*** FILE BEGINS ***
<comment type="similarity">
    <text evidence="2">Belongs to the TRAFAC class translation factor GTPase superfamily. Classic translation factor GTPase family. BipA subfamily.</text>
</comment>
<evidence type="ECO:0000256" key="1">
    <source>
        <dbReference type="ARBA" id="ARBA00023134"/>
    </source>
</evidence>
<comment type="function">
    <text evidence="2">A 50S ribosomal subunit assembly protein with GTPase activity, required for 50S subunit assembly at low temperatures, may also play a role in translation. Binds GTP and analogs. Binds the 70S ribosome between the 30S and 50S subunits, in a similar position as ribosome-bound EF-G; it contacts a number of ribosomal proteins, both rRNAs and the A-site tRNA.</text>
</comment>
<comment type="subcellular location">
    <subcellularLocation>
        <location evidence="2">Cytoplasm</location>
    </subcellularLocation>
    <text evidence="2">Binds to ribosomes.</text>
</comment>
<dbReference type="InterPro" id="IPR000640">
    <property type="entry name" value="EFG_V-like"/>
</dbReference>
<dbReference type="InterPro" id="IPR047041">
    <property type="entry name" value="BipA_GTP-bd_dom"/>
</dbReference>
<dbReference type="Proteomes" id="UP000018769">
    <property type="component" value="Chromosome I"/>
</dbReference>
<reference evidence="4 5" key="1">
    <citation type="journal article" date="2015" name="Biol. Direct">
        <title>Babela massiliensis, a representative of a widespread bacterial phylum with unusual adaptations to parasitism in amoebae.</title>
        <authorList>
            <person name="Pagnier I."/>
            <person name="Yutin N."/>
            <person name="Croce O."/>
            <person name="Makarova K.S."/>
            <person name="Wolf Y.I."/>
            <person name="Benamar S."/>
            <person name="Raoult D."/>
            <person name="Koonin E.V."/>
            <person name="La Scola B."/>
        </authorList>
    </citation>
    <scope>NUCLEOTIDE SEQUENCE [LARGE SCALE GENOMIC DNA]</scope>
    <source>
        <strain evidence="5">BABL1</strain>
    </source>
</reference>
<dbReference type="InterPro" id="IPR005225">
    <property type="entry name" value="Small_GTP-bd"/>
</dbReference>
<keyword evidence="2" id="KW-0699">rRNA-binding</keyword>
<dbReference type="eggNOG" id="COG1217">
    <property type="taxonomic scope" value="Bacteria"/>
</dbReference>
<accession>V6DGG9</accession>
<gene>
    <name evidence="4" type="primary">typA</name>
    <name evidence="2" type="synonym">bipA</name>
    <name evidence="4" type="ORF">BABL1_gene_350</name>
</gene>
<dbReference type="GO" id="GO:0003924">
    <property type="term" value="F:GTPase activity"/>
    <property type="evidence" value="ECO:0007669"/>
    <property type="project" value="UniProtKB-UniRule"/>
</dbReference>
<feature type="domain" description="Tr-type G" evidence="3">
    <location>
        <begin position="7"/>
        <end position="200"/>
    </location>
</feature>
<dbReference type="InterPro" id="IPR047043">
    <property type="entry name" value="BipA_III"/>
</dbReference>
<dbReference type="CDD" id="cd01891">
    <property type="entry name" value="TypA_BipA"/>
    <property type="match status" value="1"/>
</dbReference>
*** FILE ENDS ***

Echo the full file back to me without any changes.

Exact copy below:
<comment type="similarity">
    <text evidence="2">Belongs to the TRAFAC class translation factor GTPase superfamily. Classic translation factor GTPase family. BipA subfamily.</text>
</comment>
<evidence type="ECO:0000256" key="1">
    <source>
        <dbReference type="ARBA" id="ARBA00023134"/>
    </source>
</evidence>
<comment type="function">
    <text evidence="2">A 50S ribosomal subunit assembly protein with GTPase activity, required for 50S subunit assembly at low temperatures, may also play a role in translation. Binds GTP and analogs. Binds the 70S ribosome between the 30S and 50S subunits, in a similar position as ribosome-bound EF-G; it contacts a number of ribosomal proteins, both rRNAs and the A-site tRNA.</text>
</comment>
<comment type="subcellular location">
    <subcellularLocation>
        <location evidence="2">Cytoplasm</location>
    </subcellularLocation>
    <text evidence="2">Binds to ribosomes.</text>
</comment>
<dbReference type="InterPro" id="IPR000640">
    <property type="entry name" value="EFG_V-like"/>
</dbReference>
<dbReference type="InterPro" id="IPR047041">
    <property type="entry name" value="BipA_GTP-bd_dom"/>
</dbReference>
<dbReference type="Proteomes" id="UP000018769">
    <property type="component" value="Chromosome I"/>
</dbReference>
<reference evidence="4 5" key="1">
    <citation type="journal article" date="2015" name="Biol. Direct">
        <title>Babela massiliensis, a representative of a widespread bacterial phylum with unusual adaptations to parasitism in amoebae.</title>
        <authorList>
            <person name="Pagnier I."/>
            <person name="Yutin N."/>
            <person name="Croce O."/>
            <person name="Makarova K.S."/>
            <person name="Wolf Y.I."/>
            <person name="Benamar S."/>
            <person name="Raoult D."/>
            <person name="Koonin E.V."/>
            <person name="La Scola B."/>
        </authorList>
    </citation>
    <scope>NUCLEOTIDE SEQUENCE [LARGE SCALE GENOMIC DNA]</scope>
    <source>
        <strain evidence="5">BABL1</strain>
    </source>
</reference>
<dbReference type="InterPro" id="IPR005225">
    <property type="entry name" value="Small_GTP-bd"/>
</dbReference>
<keyword evidence="2" id="KW-0699">rRNA-binding</keyword>
<dbReference type="eggNOG" id="COG1217">
    <property type="taxonomic scope" value="Bacteria"/>
</dbReference>
<accession>V6DGG9</accession>
<gene>
    <name evidence="4" type="primary">typA</name>
    <name evidence="2" type="synonym">bipA</name>
    <name evidence="4" type="ORF">BABL1_gene_350</name>
</gene>
<dbReference type="GO" id="GO:0003924">
    <property type="term" value="F:GTPase activity"/>
    <property type="evidence" value="ECO:0007669"/>
    <property type="project" value="UniProtKB-UniRule"/>
</dbReference>
<feature type="domain" description="Tr-type G" evidence="3">
    <location>
        <begin position="7"/>
        <end position="200"/>
    </location>
</feature>
<dbReference type="InterPro" id="IPR047043">
    <property type="entry name" value="BipA_III"/>
</dbReference>
<dbReference type="CDD" id="cd01891">
    <property type="entry name" value="TypA_BipA"/>
    <property type="match status" value="1"/>
</dbReference>